Help! I have so much to learn and the exams and deadlines just keep coming; how do I keep my cool and keep up my Christian faith?
I love this question - it's not just about effective time management (and who doesn't struggle with this?), but also about walking with the Lord when time is short.
It's so important to create boundaries around our spiritual lives: there will always be multiple demands on our time. Right now that might be studying and exams - in the future there will be paid work, family pressures, concern for friends, responsibilities at church, the list goes on. Let's not allow these pressures (in Jesus's words, 'the worries of this life' [Mark 4:19]) to erode our relationship with him.
Make daily Bible reading and prayer a priority. Pray about your studies. Pray for discernment to cover the most helpful material, for energy, for God's help in working hard and focusing. 'Cast all your anxiety on him because he cares for you.' (1 Peter 5:7).
Pray also for spiritual growth and for opportunities to serve him during this busy season. James says that '…the testing of your faith produces perseverance. Let perseverance finish its work so that you may be mature and complete, not lacking anything.' (James 1:3-4). Hold onto this broader perspective - yes, there may be tons of medical facts and procedures to learn, but don't miss out on the opportunity to become spiritually 'mature and complete'. Nurture your walk with the Lord through busy times.
Think about how you use Sundays. Consider keeping one day a week clear of studying. Use it for refreshment and a chance to focus on God who has created and designed rest for our good. Be wise about CU and church midweek activities. Decide what you are committed to and follow through.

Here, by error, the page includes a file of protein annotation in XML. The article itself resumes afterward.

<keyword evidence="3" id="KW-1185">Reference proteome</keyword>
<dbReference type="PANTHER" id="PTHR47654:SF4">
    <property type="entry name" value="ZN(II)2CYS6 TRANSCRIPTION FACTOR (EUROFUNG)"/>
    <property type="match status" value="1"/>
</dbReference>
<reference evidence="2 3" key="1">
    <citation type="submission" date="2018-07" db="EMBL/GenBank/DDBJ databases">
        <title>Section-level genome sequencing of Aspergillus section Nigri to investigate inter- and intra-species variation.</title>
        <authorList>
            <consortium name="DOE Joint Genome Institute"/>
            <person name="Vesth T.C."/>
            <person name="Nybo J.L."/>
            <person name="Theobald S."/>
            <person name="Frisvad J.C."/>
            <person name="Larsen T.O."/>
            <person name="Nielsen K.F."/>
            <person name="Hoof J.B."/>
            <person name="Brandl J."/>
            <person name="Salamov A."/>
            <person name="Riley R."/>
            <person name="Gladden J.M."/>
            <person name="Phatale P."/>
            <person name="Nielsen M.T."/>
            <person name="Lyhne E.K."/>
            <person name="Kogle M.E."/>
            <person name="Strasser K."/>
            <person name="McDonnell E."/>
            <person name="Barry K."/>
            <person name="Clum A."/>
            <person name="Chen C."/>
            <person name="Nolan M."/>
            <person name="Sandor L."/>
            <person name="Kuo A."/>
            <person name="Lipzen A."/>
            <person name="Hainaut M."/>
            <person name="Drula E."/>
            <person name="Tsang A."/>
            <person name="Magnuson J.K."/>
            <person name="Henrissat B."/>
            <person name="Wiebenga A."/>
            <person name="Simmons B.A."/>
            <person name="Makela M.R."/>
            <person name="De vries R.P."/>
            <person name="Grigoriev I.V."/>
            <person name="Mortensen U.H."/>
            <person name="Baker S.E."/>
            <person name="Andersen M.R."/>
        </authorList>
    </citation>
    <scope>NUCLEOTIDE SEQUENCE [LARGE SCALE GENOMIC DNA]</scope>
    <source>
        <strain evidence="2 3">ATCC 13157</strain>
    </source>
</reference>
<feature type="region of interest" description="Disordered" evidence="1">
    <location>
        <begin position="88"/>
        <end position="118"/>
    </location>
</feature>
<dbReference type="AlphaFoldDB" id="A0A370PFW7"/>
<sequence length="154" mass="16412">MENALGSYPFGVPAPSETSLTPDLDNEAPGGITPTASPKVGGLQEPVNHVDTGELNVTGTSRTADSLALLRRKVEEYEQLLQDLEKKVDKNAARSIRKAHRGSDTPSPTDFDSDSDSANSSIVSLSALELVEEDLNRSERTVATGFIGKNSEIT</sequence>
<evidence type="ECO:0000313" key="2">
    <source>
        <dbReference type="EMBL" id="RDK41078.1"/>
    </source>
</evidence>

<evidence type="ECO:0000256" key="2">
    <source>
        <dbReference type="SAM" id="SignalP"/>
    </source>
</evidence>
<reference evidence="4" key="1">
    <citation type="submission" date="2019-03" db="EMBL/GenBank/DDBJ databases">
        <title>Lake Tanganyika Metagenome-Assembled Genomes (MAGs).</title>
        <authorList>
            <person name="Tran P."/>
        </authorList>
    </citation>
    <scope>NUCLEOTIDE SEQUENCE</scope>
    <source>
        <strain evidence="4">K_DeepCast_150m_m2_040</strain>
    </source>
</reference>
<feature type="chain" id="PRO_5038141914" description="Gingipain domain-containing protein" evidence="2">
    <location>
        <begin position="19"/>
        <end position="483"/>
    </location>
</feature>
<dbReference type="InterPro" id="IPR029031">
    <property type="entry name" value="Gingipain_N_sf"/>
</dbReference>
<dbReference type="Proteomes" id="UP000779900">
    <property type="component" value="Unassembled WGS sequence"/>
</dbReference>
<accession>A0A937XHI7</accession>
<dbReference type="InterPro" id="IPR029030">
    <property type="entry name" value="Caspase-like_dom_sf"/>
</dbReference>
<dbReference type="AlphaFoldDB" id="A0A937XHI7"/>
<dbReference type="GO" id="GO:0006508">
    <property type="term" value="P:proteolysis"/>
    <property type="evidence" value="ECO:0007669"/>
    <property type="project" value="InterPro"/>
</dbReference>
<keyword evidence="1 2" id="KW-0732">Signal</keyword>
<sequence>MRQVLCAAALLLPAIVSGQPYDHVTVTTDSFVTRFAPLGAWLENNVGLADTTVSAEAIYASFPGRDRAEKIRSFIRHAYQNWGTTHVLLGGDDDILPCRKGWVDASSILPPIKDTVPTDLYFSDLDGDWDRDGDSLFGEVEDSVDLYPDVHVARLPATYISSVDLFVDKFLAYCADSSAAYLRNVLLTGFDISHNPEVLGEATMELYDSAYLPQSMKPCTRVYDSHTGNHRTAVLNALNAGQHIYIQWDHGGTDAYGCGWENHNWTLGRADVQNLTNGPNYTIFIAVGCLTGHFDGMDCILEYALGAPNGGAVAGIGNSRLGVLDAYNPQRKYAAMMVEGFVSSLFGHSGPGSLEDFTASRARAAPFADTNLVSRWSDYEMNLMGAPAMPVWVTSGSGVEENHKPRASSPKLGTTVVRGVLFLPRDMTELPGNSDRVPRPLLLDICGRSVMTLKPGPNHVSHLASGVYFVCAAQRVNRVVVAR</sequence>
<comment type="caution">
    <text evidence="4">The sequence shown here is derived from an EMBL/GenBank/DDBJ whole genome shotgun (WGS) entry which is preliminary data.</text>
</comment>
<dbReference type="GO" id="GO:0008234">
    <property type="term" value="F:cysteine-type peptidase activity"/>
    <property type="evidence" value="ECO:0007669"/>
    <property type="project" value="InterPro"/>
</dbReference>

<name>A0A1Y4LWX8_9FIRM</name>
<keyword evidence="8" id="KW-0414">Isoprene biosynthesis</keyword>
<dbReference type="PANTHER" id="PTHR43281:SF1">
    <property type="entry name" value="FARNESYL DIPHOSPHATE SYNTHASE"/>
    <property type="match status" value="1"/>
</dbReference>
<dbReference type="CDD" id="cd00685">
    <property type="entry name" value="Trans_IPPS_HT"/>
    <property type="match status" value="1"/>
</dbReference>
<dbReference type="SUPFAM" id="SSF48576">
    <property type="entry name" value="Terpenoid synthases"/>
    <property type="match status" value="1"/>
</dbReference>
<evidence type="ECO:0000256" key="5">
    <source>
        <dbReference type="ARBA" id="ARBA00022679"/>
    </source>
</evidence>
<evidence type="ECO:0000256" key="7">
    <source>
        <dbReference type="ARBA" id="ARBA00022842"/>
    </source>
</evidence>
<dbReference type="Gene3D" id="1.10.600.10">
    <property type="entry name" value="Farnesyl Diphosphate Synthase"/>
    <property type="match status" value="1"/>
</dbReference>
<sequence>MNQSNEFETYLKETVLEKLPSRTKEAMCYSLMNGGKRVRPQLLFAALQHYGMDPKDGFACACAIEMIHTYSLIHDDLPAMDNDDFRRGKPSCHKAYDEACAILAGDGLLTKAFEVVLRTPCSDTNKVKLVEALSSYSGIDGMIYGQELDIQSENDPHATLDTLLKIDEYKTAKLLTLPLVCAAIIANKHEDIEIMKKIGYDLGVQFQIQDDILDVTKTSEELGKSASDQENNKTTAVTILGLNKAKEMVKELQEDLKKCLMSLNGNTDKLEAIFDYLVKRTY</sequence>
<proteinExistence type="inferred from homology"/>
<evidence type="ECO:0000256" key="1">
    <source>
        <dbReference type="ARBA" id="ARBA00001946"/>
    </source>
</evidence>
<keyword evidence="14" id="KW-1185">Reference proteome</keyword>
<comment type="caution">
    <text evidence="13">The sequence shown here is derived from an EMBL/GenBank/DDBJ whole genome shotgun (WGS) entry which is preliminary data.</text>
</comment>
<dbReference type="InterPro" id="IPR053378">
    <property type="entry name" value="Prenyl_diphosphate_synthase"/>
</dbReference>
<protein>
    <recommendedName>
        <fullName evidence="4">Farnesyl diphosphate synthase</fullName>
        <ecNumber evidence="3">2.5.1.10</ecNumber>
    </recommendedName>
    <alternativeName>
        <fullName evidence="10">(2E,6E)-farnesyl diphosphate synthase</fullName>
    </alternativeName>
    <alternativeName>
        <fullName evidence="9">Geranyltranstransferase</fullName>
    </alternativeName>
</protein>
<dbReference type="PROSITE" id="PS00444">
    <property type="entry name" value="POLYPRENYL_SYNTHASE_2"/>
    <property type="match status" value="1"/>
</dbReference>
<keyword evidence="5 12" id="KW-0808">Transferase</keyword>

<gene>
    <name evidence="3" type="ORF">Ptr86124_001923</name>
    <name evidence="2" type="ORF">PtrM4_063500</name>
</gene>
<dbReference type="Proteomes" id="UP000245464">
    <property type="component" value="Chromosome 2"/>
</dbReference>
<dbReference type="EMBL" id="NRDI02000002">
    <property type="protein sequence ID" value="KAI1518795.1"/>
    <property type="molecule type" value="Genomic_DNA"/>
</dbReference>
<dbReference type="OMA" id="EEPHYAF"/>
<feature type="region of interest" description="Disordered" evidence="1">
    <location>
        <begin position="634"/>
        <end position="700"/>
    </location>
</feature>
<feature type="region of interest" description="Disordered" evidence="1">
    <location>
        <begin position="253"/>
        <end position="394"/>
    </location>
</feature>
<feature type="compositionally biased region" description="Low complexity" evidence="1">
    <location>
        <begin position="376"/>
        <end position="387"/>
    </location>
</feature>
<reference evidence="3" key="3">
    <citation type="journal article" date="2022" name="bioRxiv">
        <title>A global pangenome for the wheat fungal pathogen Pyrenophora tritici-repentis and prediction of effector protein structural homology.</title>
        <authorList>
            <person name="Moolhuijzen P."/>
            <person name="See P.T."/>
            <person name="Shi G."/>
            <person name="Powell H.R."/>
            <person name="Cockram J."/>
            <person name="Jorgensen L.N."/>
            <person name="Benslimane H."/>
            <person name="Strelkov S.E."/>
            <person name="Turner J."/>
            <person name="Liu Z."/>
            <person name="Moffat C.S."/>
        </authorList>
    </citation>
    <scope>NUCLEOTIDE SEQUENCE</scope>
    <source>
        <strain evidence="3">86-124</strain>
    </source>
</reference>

In terms of studying, prioritise. List the areas you need to cover. Convert this into a realistic schedule based on the time you have available and try to stick to it. Don't get bogged down - if you have spent four weeks trying to get your head round ECGs, it might be worth moving onto something else for a while. Vary your approach, be it with online questions, looking at a textbook, rehearsing OSCE routines, group chats, and so on.
Keep good habits: go to bed on time, eat well, take breaks, do exercise.
Focus on the important stuff, not small print. There are key conditions - learn about these. If you're having trouble seeing the wood for the trees, talk to someone else (perhaps an older student or graduate) and make a list together of the most valuable things to spend your time on.
Step back and wonder. Drink in the beauty of what you're learning! Thank God for the way he has made the human body, created science, and for the many amazing medical discoveries.The student years are a key opportunity to get into good habits for the rest of your life. The workload will change, but is unlikely to lessen as life moves on - if you're able to keep Jesus central now, this will stand you in good stead for the future.
If you have a burning question, why not email us: firstname.lastname@example.org. The best question each issue wins free student membership for a year.